h2 Recruit Ltd: Business Development Manager - HR Consultancy - £65,000 OTE

£35000 - £40000 per annum + £65,000 OTE: h2 Recruit Ltd: London, Birmingham, M...

Day In a Page

Ed Richards: Parting view of Ofcom chief. . . we hate jokes on the disabled

Ed Richards: Parting view of Ofcom chief. . . we hate jokes on the disabled

Bad language once got TV viewers irate, inciting calls to broadcasting switchboards. But now there is a worse offender, says retiring head of the media watchdog
War with Isis: The West needs more than a White Knight

The West needs more than a White Knight

Despite billions spent on weapons, the US has not been able to counter Isis's gruesome tactics, says Patrick Cockburn
Return to Helmand: Private Davey Graham recalls the day he was shot by the Taliban

'The day I was shot by the Taliban'

Private Davey Graham was shot five times during an ambush in 2007 - it was the first, controversial photograph to show the dangers our soldiers faced in Helmand province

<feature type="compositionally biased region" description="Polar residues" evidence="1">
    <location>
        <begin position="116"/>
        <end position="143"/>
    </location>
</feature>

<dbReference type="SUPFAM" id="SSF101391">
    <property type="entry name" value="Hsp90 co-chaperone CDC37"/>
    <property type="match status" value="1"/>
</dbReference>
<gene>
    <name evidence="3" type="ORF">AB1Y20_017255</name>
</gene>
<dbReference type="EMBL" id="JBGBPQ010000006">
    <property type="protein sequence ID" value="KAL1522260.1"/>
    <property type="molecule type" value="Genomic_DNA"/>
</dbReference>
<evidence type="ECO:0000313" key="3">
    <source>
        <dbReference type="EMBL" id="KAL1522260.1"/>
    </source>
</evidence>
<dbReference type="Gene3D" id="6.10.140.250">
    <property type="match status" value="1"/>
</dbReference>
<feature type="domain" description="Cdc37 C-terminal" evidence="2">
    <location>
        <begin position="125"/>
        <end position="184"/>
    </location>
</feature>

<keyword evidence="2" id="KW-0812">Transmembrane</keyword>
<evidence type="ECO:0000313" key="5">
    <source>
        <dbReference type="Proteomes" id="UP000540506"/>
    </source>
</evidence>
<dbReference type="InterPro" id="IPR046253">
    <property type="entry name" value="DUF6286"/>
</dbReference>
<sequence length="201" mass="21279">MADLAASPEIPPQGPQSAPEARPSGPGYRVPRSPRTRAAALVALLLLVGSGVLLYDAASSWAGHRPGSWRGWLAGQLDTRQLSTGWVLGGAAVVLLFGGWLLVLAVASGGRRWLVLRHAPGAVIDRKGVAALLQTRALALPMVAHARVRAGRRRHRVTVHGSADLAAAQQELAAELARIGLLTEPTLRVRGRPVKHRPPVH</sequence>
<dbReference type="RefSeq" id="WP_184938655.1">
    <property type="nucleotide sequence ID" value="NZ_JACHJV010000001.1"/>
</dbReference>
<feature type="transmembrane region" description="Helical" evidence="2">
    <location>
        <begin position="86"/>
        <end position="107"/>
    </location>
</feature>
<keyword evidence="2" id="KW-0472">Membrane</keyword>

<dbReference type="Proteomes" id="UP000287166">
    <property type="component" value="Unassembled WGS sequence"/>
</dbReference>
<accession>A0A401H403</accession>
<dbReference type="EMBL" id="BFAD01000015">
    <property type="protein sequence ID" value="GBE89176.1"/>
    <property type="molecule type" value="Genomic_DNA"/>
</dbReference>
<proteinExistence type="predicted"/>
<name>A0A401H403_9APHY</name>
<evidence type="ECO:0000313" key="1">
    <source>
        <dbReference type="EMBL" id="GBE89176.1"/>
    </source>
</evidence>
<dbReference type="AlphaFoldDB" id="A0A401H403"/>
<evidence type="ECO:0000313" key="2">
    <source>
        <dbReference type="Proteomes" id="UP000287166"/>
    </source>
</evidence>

Revealed: the best and worst airlines for delays

Revealed: the best and worst airlines for delays

Many flyers are failing to claim compensation to which they are entitled, a new survey has found
The stories that defined 2014: From the Scottish independence referendum to the Ice Bucket Challenge, our writers voice their opinions

The stories that defined 2014

From the Scottish independence referendum to the Ice Bucket Challenge, our writers voice their opinions
Stoke-on-Trent becomes first British city to be classified as 'disaster resilient' by the United Nations

Disaster looming? Now you know where to head...

Which British city has become the first to be awarded special 'resilience' status by the UN?
Finally, a diet that works: Californian pastor's wildly popular Daniel Plan has seen his congregation greatly reduced

Finally, a diet that works

Californian pastor's wildly popular Daniel Plan has seen his congregation greatly reduced